Designed to sit alone flush, or ideally combined to form a modular and seamless kitchen working space, The Gaggenau Vario cooktop 400 series and 200 series have been designed to satisfy even the most demanding of private chefs.

The two Vario cooktops series provide the design loving aspiring or expert chef with a variety of unique and specialized appliances. Made from solid stainless steel, each range presents a connected seamless and modular cooktop system. Alongside gas are induction cooktops and the special appliances such as the electric grill, steamer, Teppan Yaki and deep fryer – all accompanied by effortless and clever ventilation elements.

The Vario cooktops series features reassuring professional touches at every turn, promising a truly authentic culinary creative experience for the home chef. Combine with the 60cm Ovens 400 series or 200 series for the complete culinary experience or the EB 388, an exceptional 90cm wide oven with 78 litres of large-scale cooking capacity. It is a classic icon that is utterly distinctive and almost entirely handmade, showcasing its timeless design for the past thirty years.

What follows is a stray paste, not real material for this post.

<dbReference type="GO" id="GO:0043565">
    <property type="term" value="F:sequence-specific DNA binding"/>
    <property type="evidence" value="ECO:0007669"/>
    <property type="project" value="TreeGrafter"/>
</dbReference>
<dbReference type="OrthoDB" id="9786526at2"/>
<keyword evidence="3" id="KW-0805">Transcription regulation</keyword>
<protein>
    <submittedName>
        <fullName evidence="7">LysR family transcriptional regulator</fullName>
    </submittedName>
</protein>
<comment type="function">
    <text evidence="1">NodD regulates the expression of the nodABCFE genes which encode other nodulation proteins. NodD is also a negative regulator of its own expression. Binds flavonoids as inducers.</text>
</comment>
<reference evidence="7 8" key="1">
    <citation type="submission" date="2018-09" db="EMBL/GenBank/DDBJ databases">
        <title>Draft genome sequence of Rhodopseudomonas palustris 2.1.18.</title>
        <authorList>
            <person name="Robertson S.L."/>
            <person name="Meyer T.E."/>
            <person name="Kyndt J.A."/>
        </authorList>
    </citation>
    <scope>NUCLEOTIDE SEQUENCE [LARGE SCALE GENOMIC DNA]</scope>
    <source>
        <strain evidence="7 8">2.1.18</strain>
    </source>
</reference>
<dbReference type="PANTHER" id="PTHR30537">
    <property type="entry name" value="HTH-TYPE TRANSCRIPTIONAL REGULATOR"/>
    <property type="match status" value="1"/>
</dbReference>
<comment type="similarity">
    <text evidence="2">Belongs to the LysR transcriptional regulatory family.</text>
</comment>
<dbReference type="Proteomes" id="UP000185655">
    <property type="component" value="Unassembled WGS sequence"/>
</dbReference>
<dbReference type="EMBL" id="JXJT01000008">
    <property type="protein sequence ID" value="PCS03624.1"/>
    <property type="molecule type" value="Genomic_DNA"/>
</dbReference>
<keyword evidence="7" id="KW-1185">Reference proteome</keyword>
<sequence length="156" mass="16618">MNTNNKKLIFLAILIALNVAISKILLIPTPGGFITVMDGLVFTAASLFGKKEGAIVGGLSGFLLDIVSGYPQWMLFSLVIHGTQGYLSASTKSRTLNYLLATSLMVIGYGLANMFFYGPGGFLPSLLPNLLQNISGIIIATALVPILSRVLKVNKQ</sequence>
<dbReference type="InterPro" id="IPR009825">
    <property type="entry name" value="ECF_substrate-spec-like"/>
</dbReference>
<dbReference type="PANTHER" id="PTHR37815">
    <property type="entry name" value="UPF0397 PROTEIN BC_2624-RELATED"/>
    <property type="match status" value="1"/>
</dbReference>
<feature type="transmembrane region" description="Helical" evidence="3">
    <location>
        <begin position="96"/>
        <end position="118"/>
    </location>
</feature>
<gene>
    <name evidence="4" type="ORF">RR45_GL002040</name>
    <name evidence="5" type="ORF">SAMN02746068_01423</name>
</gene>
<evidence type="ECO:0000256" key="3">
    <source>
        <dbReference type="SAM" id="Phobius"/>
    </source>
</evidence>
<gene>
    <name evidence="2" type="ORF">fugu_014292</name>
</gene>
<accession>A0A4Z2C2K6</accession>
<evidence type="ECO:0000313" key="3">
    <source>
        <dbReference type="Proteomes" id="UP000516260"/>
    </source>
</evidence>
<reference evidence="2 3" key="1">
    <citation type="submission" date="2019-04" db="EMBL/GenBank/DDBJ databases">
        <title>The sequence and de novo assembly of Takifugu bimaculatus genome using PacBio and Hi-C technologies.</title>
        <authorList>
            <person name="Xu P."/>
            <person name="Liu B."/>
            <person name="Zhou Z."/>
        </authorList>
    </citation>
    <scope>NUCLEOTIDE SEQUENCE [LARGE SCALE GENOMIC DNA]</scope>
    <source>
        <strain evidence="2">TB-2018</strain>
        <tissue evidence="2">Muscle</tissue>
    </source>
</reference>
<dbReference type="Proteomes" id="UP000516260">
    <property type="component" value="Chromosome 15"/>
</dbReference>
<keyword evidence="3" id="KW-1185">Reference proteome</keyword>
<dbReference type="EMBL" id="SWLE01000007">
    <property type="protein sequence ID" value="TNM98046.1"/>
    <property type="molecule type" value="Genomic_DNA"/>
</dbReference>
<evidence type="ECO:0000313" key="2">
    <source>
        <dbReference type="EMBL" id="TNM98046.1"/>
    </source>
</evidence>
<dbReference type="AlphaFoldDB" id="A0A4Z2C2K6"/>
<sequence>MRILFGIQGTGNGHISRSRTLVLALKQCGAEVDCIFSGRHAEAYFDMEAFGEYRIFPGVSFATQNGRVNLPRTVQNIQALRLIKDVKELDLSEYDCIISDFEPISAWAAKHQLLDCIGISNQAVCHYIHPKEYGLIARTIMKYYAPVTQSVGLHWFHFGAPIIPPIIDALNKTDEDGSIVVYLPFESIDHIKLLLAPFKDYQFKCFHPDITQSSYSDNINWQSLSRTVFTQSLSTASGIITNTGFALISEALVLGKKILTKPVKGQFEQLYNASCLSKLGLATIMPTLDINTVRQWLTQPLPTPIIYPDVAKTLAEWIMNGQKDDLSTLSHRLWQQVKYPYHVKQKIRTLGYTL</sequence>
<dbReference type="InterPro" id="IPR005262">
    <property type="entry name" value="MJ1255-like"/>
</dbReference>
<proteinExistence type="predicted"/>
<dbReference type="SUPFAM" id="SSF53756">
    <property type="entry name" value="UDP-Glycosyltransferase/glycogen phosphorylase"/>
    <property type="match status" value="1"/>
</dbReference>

Gaggenau knows that each cook and chef will want to express themselves a little differently; from seasoning to timing to temperature, every recipe is personalized. They know that what’s required is a cooking space that offers excellent performance, lifelong quality and bold design.

The ranges, including built in espresso machines, combination steam ovens, microwave ovens and warming drawers have been crafted to all fit freely, but perfectly together. In the 400 series, add the vacuuming drawer to the combination steam oven, and sous-vide cooking will become a natural part of the culinary repertoire. Whichever range you pick, the winner is the kitchen and the cook who uses them.

Gaggenau gaggenau.com/au/ 83239_BOPCMPBSPWSP200_3_extabc
Architecture
NOT HOMES

Colourful Captain Grey – Isn’t it Ironic?